The COVID-19 pandemic has affected business activities across practically the entire world, in a way that is directly proportional to these activities, with a greater impact upon closely-packed communities accustomed to greater interaction. Most countries’ governments have restricted—or completely halted—non-essential activities for a while.
As a result, the economy has seen such a significant slowdown that we cannot be completely sure of its ability to recover. The conditions under which this economic paralysis has evolved, when added to the extraordinary measures implemented in the fight against the pandemic, bodes for an exhausted world when we eventually return to normality.
Governments are preparing to scale back these measures as soon as possible, even at the risk of possible new outbreaks, so as to reduce the time taken to return to normality. Let us hope that this is possible and that they are going about things the right way.
In any case, this period might have been very hard on businesses, particularly small businesses, and any return to normality will be slow and complicated.
As soon as we return to business (more or less) as usual, those that have not already done so will have to gauge the magnitude of the tragedy: in other words, before they do anything else, work out what they can salvage; then decide what cannot be saved.
The above will also depend on market conditions and whether consumers — the end users of product or services — may initially be limited to purchasing products classified as “essential” while “non-essential” retail stores and businesses remain closed. The fact is that, over the course of this period, there has been a surge in online purchasing, a change that is, to a great extent, here to stay. So, there will be a need to adapt, support and help the retail trade in shifting a substantial part of its business online.
When speaking of “businesses”, we should not forget individual entrepreneurs and business professionals, who, under these circumstances, are likely to have suffered even more than companies.
All types of businesses will have to analyse which of their contractual obligations – entered into prior to the pandemic and the subsequent paralysis of their business activities – they can fulfil and which they cannot. They will need to evaluate whether, in the case of the latter, the concept of force majeure may be applicable, and/or whether advantage can be taken of the rules of rebus sic stantibus (when an agreement becomes void due to a completely unforeseeable change of circumstances), in order to avoid liability. Businesses may need to adapt these contractual obligations, as far as possible, in line with the new situation.¡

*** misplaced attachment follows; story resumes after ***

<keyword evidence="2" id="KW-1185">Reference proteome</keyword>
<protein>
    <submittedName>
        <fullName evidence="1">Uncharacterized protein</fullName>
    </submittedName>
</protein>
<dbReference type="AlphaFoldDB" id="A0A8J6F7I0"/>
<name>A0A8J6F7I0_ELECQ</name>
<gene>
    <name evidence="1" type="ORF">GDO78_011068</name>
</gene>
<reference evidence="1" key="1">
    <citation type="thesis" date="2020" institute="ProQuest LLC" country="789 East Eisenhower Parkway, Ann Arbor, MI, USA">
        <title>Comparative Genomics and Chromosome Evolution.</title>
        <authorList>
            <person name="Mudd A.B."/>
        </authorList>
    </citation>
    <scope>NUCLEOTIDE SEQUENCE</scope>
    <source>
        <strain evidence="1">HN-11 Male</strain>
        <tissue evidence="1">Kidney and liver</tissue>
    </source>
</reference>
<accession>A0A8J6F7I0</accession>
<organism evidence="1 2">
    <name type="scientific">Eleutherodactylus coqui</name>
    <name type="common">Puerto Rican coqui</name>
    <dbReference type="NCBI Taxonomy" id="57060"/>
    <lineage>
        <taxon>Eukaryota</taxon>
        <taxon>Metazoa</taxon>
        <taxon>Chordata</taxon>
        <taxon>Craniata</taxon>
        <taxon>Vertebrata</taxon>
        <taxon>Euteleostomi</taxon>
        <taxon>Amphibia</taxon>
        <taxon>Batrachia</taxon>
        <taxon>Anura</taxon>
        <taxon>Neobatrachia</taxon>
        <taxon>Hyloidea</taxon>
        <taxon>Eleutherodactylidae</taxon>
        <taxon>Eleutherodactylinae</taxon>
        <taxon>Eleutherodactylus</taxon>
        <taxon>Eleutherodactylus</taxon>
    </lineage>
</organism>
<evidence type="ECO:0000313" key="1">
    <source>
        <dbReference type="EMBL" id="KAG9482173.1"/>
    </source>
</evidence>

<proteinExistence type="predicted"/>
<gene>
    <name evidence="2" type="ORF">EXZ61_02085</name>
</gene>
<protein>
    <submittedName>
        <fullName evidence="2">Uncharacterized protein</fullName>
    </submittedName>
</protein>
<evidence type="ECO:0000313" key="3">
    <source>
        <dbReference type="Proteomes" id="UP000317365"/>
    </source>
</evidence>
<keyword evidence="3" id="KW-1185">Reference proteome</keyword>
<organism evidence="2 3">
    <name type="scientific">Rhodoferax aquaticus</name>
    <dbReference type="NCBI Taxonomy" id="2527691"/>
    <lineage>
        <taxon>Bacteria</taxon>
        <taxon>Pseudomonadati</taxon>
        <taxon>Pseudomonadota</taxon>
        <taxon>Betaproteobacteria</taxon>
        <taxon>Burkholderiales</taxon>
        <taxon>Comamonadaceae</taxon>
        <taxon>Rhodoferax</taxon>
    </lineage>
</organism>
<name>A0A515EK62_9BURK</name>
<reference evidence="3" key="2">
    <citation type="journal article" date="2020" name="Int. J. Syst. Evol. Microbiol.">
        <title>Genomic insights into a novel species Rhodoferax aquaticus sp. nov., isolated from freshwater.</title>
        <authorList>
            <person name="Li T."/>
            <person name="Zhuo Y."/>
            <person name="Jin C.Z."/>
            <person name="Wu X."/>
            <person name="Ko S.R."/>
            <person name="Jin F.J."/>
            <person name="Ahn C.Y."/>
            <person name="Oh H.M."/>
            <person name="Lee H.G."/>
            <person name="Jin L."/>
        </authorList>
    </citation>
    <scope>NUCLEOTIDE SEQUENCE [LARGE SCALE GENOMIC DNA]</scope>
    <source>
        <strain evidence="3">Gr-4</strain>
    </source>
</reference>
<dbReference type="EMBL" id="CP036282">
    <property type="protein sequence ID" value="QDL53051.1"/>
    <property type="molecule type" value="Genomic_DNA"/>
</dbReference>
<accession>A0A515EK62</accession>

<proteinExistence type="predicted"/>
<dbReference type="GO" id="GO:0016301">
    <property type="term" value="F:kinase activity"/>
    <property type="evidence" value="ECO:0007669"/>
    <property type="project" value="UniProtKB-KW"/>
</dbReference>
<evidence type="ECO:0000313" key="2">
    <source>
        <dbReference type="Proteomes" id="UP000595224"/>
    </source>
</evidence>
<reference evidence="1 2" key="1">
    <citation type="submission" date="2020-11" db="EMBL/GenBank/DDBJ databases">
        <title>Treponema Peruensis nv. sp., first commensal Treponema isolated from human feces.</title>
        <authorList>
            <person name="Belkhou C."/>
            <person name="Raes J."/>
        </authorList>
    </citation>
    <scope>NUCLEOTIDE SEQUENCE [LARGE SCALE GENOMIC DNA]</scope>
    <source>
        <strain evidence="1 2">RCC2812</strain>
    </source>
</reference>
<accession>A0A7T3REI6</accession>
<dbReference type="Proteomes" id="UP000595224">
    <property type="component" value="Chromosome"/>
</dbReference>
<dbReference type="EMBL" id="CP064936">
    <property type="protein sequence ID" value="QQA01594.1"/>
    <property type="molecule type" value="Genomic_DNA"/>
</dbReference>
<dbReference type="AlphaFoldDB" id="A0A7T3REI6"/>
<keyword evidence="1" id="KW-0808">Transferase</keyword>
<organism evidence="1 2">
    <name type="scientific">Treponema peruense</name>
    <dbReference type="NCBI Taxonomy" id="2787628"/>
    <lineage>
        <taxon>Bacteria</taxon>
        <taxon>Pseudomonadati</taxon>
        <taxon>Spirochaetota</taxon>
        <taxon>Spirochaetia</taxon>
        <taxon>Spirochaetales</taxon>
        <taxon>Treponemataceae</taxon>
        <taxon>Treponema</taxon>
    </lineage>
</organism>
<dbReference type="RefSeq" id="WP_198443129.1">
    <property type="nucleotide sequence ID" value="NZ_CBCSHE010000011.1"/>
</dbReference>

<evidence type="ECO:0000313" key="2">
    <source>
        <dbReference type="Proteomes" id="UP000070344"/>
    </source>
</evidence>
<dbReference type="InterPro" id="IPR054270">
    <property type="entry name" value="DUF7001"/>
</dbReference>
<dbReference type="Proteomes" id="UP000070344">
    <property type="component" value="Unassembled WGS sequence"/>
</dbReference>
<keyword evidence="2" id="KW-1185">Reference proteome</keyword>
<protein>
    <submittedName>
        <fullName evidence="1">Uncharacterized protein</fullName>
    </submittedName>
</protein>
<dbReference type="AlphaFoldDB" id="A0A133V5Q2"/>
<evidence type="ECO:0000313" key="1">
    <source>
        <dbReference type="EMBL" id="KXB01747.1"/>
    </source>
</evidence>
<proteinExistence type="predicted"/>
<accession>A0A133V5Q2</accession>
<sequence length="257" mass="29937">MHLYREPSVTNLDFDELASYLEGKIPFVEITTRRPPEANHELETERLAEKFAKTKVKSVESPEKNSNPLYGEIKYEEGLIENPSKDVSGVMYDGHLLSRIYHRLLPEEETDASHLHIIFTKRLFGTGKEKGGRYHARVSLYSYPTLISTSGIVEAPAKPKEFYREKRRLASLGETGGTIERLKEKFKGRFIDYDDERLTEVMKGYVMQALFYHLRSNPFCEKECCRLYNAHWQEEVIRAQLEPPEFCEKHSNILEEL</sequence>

Turning to what is not salvageable, this period will, unfortunately but inevitably, be very difficult for many businesses. It will be necessary to analyse whether, on returning to their business activities, they will be able to continue with their workforce to the extent they were accustomed to prior to the pandemic, or whether there will be a need to downsize staff numbers.
We will need to think long and hard about how to turn things around and implement measures such as refinancing agreements, or entering specific agreements with creditors, which are always better for all parties concerned than insolvency proceedings.
Unfortunately, we can expect a flood of bankruptcies. We are living in extraordinary times, and the solutions also need to be extraordinary, and I think that it is fair to expect that everyone involved will play their part: we cannot spend months proclaiming we all need to pull together to overcome the problem to then abandon our suppliers and customers to their fate. At least, this shouldn’t happen and, as I have said above, it would not do anyone any good.
We will have to learn to live on the basis of greater solidarity, giving more to and relying more on others—and demanding a little less from life. There will be a need for mutual support. It will not do anyone any good to slam doors shut: the key to any recovery will lie in our ability to reach agreements with fellow-businesses and with financial institutions to turn things around, in combination with operational restructuring measures.
To this end, we really believe that our network of professionals is ideally placed to provide the help required to successfully tackle this phase: ILT is made up of lawyers’ firms used to working hand-in-hand to provide coordinated, constructive business advice on an international level.
Please do not hesitate to contact anyone of us. We will be delighted to be of assistance.